~ Emeline B. Smith ~
“Fall, leaves, fall; die, flowers, away;
Lengthen night and shorten day!
Every leaf speaks bliss to me,
Fluttering from the autumn tree…”
~ Emily Brontë ~
I always enjoy a beautiful sunrise or sunset, especially over a body of water. The clouds and colorful hues are reflected on the surface making it absolutely glorious! Scroll down to see two sunset and one sunrise image from this summer on two of the Great Lakes.
I’ve also included several quotes on the topic of sunrise and sunset. Enjoy!
“Clouds come floating into my life, no longer to carry rain or usher storm, but to add color to my sunset sky.”
~ Rabindranath Tagore ~
“When the sun has set, no candle can replace it.”
~ George R.R. Martin ~
“There’s a sunrise and a sunset every single day, and they’re absolutely free. Don’t miss so many of them.”
~ Jo Walton ~
“Sunrise paints the sky with pinks and the sunset with peaches. Cool to warm. So is the progression from childhood to old age.”
~ Vera Nazarian ~
“The blue of daylight
fades and chills as the sun sinks
beneath clouds of fire.”
~ Richelle E. Goodrich ~
“The sunset was a splendid display. I wondered if it was showing off for my benefit or if it was often that spectacular. Rarely had I seen such a gorgeous scene; the riotous colors flamed out over the sky in shades that I had no words to describe. Birds sang their last songs of the day before tucking in for the night, and still the darkness hung back. Now, I thought, I understand the word “twilight.” It was created for just this time – in this land.”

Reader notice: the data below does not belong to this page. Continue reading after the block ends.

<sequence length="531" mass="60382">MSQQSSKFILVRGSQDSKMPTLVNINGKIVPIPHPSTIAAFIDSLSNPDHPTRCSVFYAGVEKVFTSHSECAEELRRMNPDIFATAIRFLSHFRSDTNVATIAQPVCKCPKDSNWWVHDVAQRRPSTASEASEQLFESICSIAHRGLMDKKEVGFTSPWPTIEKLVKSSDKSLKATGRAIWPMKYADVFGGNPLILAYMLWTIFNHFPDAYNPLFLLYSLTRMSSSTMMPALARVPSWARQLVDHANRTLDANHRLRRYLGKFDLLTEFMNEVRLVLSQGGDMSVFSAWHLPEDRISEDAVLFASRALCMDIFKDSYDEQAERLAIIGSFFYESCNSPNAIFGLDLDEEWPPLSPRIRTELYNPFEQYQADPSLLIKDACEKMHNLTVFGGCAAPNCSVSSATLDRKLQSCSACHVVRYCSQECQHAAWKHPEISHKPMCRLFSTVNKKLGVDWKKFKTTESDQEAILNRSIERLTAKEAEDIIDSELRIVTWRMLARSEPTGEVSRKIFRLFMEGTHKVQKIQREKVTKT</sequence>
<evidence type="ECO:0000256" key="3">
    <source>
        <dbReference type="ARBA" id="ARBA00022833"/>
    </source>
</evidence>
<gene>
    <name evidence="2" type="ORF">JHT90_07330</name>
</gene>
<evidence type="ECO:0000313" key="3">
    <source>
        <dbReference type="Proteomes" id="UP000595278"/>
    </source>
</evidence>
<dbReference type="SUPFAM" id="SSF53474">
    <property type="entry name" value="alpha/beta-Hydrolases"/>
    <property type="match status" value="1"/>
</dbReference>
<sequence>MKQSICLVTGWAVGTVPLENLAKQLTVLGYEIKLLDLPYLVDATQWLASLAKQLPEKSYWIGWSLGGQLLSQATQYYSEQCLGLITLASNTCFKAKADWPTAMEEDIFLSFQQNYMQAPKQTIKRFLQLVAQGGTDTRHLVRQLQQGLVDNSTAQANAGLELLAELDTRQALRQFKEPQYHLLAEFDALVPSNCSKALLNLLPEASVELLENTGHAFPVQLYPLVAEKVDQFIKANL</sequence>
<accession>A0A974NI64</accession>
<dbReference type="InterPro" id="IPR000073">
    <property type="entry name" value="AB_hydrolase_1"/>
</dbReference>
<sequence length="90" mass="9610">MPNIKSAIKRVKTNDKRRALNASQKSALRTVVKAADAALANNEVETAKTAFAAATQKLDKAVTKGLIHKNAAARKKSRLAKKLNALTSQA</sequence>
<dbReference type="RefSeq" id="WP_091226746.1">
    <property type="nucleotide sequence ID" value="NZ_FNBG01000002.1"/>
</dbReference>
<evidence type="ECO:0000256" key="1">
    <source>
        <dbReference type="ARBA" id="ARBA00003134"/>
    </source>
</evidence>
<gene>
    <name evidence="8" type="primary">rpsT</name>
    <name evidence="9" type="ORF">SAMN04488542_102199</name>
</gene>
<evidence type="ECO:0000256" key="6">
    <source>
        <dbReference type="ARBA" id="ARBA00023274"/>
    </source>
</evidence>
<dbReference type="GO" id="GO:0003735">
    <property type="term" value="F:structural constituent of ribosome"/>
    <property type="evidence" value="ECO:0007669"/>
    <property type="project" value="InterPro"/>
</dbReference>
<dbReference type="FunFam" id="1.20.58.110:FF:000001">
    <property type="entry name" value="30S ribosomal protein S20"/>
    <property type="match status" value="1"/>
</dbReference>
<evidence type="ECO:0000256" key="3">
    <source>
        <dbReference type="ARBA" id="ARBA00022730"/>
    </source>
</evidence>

~ Janette Oke ~
“But even the longest day wears to sunset.”
~ Marion Zimmer Bradley ~
One of my favorite poets of all times is Robert Frost. If you’ve been following me for a while, you might already know that! 😉
Frost wrote so many wonderful poems, my favorite is “The Road Not Taken”.
Most people associate Robert Frost with living in and being from New England only, but what you might not know is that he also spent a bit of time in Ann Arbor Michigan, and loved it!
In 1921 Frost accepted a 5,000 fellowship to the University of Michigan in Ann Arbor. He once said to a friend of his “I like Michigan people and I like Michigan”. He stayed in Ann Arbor at the University lecturing, attending receptions and arranging poetry readings with other American poets of the time, and meeting with groups of students.
He used to love to wander the streets of Ann Arbor at night when he couldn’t sleep, which was often because he suffered quite badly from insomnia. On one of those walks he found a Greek Revival House that he thought was “charming”. This house which used to be in Ann Arbor on Pontiac Trail became his residence while here. The house was later moved to preserve it’s history and is now located at Greenfield Village in Dearborn Michigan.